I can’t help but ask myself whether ebooks have brought about a demise of the editorial standard of the written word. It’s not that I can’t see the fabulous advantages of moving script into the digital age – it’s so much easier to read my Kindle in bed turning pages at the slightest movement of my thumb, or to take hundreds, hell, thousands, of books on holiday with me, all fitting nicely in my handbag – it’s just that I can’t help getting slightly niggled by the numerous typos and bad formatting that peppers each little digital marvel. But perhaps that’s just me, being an editor and all that…
Still, it certainly is something to worry about as more and more people type the words, upload to Amazon and call themselves writers. Don’t get me wrong – I think it’s great that the advent of the ebook has given endless opportunities to everyone who has a story in their head that is simply desperate to get out – I just think it’s a little sad that the English language appears to be taking a nose dive, innit.
But all this talk of the world of ebooks being swamped by amateur writers would appear to intone that traditional publishers publish nothing but ‘la crème de la crème’, and let’s face it, that just simply isn’t true. After all, Dan Brown is hardly an example of literary genius, yet his fourth novel, The Da Vinci Code, went straight to the top of the New York Times best-seller list during its first week of release. But whilst his stories are repetitive and his writing style clumsy, at least the manuscripts are edited and at least print books don’t suffer from words squashed together and inexplicable line returns creating a mass of white space on the page. And although of course typos and grammatical errors will always slip through any net, they are far fewer in a manuscript born from a publisher, having gone through the usual editorial channels, than from its self-published digital neighbour – it’s easy to see which ebooks have been edited and which ones haven’t.
Past suggestions for the problem of multiple errors in ebooks include the idea of being able to continually revise the content, something that just wouldn’t be possible for a print book. But realistically, who is going to give a terrible book a second chance when there is so much choice out there? Not many. I suppose it depends on what you deem more important as a reader: a great story-line, even if it might have irritating errors and bad formatting, or an irritating-error-free read…although that’s not to say that the story-line is guaranteed to be any good.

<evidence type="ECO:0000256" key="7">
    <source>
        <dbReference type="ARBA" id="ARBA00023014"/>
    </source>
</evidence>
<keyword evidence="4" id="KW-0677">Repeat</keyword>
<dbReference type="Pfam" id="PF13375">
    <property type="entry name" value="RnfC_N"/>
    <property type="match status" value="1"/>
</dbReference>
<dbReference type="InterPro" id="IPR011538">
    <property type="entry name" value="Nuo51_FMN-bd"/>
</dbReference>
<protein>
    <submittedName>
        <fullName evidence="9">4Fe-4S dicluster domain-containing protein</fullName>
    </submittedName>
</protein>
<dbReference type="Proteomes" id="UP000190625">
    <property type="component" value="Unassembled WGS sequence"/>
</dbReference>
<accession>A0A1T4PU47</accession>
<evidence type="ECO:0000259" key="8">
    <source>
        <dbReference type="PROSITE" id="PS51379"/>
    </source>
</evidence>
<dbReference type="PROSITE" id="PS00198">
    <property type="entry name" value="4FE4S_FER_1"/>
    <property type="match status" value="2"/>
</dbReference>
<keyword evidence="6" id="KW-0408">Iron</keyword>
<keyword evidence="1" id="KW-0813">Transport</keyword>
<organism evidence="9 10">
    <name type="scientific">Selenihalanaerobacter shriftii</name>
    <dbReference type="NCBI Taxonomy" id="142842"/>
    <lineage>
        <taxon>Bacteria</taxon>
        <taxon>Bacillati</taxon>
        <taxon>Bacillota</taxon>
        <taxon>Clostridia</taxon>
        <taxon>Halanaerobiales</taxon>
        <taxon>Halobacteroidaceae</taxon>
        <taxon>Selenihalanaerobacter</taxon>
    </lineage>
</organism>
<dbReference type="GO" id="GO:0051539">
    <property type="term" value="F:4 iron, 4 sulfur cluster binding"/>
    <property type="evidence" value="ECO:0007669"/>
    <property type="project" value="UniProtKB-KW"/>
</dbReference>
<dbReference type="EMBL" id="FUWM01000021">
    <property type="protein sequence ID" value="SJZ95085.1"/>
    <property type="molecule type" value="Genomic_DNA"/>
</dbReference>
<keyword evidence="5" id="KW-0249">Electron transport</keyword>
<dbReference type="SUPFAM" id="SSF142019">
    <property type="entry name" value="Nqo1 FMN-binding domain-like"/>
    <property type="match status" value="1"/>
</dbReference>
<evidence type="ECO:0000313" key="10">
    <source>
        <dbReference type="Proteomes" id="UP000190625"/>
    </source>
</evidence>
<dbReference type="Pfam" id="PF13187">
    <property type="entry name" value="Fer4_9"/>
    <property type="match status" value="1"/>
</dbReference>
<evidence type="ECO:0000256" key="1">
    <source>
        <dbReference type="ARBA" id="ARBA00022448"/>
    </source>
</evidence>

Perhaps the best way forward would be for traditional and self-publishing to work together: if an ebook takes a bite, then the traditional publishers are in the great position of having a success on their hands that has already tested the readership. And for the self-publisher, it’s a good way for good writers to get noticed by the traditional publishing houses. Although this doesn’t solve the problem of an ebook appearing error-ridden in the first place.
Who cares? you might ask. They’re cheaper, more easily accessible, easier to store and easier to publish. So what if there are a few words misspelled, some clumsy grammar and a few words squashed and thrown apart here and there. Does anyone really care? Well, yes, there are plenty of readers out there who do give a damn about quality and with whom you only have one shot to impress. If you fail to get it right the first time it’ll show in reviews and returns, so make sure you get your book properly edited and proofread before uploading to your potential audience. Come on, ship shape, pull your socks up and don’t let the side down!
Posted by firstname.lastname@example.org